ORANGE COUNTY, Fla. - Thousands of students who failed the reading Florida Comprehensive Assessment Test this year will get a little something extra so they're prepared for the next school year.
Thirty volunteers spent the day in a room filled with books, each one donated to the United Way as part of the organization's Day of Action, meant to address summer reading loss.
Lynne Smith, a librarian, said even she is overwhelmed by the 20,000 books the program has brought in.
"I have not ever handled this many books, even though I work in a library," said Smith.
United Way officials said it is the largest number of books they have ever collected.
The books are being sorted and boxed. They are divided according to readers' age groups.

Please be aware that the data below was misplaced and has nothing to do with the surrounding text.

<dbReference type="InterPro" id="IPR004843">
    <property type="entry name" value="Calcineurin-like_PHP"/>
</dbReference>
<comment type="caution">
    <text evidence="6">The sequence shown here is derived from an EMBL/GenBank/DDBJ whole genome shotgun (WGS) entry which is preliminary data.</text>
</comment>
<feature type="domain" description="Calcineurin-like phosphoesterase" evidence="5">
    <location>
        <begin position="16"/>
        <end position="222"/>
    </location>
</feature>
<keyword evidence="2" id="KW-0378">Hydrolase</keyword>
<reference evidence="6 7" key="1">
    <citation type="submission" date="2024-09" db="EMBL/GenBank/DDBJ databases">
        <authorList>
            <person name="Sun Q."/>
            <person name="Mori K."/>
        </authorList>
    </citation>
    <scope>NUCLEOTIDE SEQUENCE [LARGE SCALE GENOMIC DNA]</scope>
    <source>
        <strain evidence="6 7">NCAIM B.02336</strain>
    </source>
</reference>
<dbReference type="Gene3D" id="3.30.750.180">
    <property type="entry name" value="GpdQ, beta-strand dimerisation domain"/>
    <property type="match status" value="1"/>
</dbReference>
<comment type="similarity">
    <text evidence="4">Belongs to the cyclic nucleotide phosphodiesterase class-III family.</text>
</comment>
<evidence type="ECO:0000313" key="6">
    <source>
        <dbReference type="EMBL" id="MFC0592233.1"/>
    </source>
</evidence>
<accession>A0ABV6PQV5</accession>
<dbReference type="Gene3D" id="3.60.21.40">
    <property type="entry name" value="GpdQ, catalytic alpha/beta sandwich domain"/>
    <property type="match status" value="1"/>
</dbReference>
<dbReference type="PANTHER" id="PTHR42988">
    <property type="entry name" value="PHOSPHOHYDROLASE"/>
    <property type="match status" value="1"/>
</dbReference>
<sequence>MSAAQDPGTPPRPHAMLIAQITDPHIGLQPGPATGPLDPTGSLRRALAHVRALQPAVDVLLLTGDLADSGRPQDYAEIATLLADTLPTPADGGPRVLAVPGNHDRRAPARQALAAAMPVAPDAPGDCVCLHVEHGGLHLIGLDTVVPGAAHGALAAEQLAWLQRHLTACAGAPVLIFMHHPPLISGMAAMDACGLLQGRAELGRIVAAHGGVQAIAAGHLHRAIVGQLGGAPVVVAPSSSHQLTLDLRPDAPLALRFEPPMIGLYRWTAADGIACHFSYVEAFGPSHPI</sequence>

United Way officials said that more books in children's hands prevents what is called "brain drain," that two months' worth of learning children miss out on if they don't do any reading when school is out on summer recess.
The hope is that for the 6,000 Orange County students who failed the FCAT this year, the reading will help them pass the next time they take the test.
"Just reading four books will help you maintain that threshold and maybe help you improve," Ashley Blasewictz with Heart of Florida United Way.
Children in Orange, Seminole and Osceola counties will get the books, specifically those who live in low-income neighborhoods where the United Way officials said there's only one book for every 300 children.
"They will have their own private little library at home," said Smith.
United Way set to distribute thousands of books to central Florida children
School sign turning away parents with kids' forgotten homework, lunch goes viral
Back to School: WFTV put school shopping to the test
Freshmen: So what do you really need to start college?
Fewer than 1-in-5 families use a tool that could limit college costs